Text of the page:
In category theory, you often run into what is known as "size" issues. That is, you run into the issue that the categories you try to define are too "big" to be sets, and so you need to use classes or even larger collections. There are a couple solutions, but one of them would be to use NF or NFU. Since they have a set of all sets, you do not need to worry about your categories being to big. Having a category of all categories which is an object of itself is no problem, for example.

My question is, are there any issues with NF or NFU that would make them problematic as a foundation for category theory. If so, what are these issues?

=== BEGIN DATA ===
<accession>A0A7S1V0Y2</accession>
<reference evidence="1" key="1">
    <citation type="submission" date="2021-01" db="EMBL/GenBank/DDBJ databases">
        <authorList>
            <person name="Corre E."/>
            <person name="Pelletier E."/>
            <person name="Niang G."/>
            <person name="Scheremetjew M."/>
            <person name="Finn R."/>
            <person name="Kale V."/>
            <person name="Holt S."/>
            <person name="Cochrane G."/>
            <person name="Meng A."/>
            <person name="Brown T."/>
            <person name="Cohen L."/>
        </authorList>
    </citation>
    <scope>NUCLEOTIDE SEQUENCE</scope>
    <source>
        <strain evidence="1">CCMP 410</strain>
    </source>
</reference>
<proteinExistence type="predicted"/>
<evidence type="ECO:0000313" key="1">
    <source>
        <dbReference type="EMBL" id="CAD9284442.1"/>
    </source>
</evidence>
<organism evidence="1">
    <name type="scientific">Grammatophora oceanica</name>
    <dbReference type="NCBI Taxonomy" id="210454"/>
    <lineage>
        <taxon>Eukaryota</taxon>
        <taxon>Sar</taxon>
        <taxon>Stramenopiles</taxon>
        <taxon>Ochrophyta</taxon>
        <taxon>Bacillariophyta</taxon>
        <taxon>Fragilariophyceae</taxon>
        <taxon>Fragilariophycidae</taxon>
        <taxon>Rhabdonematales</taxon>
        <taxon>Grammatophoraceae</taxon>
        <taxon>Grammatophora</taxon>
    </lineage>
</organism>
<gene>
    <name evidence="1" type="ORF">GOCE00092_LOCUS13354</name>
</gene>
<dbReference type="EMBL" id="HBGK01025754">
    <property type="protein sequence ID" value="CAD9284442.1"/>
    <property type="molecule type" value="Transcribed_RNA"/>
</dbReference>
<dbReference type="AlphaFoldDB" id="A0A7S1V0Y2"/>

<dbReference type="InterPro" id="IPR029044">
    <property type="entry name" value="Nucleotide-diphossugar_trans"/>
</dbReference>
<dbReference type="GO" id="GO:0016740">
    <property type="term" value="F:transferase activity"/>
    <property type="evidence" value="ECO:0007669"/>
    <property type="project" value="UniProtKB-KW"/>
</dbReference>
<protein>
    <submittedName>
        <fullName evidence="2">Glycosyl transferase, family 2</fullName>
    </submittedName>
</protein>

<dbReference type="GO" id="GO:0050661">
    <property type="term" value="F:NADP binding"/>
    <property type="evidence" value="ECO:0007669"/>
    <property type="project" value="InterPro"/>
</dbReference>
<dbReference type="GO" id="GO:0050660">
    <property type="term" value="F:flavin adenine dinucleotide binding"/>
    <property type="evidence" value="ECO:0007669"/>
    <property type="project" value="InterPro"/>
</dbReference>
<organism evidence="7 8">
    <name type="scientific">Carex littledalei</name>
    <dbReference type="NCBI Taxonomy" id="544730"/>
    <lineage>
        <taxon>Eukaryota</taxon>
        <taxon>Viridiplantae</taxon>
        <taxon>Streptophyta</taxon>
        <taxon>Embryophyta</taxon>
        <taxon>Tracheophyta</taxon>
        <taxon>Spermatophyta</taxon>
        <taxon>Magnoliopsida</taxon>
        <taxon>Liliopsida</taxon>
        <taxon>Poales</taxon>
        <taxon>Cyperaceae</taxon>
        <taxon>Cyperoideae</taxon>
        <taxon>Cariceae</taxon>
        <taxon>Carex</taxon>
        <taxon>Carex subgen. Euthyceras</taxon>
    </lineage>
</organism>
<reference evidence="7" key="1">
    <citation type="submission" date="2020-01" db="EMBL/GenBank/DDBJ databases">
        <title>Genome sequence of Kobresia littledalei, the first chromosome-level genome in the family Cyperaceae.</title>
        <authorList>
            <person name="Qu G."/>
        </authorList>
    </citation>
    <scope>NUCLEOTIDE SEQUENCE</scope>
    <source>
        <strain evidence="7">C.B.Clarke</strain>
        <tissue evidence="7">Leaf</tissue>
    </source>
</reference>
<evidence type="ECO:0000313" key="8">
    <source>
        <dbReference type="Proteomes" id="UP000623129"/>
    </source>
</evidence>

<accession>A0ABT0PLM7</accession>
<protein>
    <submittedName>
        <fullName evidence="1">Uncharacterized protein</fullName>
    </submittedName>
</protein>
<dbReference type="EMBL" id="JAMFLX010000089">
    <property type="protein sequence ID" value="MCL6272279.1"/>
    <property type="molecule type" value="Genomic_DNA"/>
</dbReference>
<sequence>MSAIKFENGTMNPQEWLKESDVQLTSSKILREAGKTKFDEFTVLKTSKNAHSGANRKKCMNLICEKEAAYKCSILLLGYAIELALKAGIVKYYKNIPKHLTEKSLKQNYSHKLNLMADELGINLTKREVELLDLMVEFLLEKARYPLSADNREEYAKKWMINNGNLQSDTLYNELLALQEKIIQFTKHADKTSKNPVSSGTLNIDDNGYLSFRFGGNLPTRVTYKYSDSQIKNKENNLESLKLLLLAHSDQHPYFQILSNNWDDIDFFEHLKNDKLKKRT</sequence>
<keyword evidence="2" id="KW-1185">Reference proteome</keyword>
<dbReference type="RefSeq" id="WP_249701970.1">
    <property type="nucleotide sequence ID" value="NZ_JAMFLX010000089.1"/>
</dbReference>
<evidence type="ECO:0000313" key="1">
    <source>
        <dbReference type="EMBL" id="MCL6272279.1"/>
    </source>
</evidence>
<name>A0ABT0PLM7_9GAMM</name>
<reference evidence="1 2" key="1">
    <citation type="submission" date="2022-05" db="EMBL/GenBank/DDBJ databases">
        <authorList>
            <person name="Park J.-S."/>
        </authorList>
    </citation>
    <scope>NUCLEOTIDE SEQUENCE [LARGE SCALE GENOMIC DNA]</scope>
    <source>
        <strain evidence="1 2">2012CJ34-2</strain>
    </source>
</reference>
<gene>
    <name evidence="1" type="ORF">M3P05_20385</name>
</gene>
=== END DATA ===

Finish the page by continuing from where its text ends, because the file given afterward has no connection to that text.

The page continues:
wantsize issues - it is a well-known theorem that if you have a small complete category, then it must be a preorder. So if you want to have a sensible notion of complete categories, you need to have a hierarchy of sizes, and require big categories to have all small limits (as opposed to big categories having all big limits or small categories having all small limits). That said, I haven't checked if Freyd's proof goes through in NF. It seems to depend on how exactly you write things down. $\endgroup$ – Dexter Chua Sep 5 '17 at 1:39a prioripreclude there also being an interesting version of category theory that is formulated in a foundational theory in which size distinctions are not similarly mandatory. (In particular, note that Freyd's theorem also fails in intuitionistic logic, and there are models with nontrivial complete small categories.) $\endgroup$ – Mike Shulman Sep 5 '17 at 10:39detailsabout this particular "NF does not prove the existence..." statement? If that's true (which I don't doubt), then I can discard NF for my purposes. $\endgroup$ – Peter Heinig Sep 16 '17 at 17:31